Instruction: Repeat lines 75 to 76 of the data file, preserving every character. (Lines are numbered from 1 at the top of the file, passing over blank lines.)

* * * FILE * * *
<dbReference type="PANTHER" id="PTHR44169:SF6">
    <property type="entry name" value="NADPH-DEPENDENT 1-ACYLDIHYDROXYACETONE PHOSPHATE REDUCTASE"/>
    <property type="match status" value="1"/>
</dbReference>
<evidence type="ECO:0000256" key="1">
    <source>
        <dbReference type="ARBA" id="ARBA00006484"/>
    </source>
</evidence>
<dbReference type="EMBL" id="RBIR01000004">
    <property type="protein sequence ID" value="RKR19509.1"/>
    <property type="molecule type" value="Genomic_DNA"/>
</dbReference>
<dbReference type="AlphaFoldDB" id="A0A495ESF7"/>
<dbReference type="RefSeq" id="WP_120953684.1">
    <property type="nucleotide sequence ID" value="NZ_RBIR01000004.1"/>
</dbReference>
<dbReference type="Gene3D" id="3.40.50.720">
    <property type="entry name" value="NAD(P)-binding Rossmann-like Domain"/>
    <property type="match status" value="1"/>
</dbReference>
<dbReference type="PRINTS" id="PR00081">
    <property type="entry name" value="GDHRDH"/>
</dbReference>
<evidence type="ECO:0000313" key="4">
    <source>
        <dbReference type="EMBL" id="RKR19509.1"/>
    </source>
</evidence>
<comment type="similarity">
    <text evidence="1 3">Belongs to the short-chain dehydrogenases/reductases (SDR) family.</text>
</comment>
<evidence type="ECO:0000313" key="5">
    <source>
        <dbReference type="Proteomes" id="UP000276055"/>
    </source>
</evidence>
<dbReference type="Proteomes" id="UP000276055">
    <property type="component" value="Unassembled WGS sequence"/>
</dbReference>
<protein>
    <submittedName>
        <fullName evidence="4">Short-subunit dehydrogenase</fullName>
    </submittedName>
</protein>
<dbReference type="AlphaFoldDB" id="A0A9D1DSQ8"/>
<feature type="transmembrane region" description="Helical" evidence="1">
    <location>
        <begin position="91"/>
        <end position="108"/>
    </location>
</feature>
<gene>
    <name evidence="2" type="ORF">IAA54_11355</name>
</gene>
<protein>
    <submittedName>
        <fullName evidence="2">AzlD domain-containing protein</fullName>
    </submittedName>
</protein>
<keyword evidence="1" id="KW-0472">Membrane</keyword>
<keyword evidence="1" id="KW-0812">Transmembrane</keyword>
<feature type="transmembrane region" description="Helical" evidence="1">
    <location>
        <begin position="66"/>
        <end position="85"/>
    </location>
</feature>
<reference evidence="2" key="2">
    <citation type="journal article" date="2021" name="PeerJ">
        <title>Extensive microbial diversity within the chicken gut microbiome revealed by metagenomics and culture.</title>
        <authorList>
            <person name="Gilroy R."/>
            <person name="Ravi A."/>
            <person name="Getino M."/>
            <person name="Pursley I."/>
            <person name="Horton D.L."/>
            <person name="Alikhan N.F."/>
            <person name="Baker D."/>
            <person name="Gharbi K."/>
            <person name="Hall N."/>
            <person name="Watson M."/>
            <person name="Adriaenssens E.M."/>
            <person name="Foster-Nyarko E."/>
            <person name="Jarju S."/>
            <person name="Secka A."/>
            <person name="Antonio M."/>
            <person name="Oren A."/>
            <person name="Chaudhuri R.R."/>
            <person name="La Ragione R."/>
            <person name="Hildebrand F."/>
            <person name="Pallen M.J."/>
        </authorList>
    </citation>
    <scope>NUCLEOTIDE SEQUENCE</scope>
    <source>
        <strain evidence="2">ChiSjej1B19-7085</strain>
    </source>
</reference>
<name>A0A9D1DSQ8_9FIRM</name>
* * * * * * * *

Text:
            <person name="Getino M."/>
            <person name="Pursley I."/>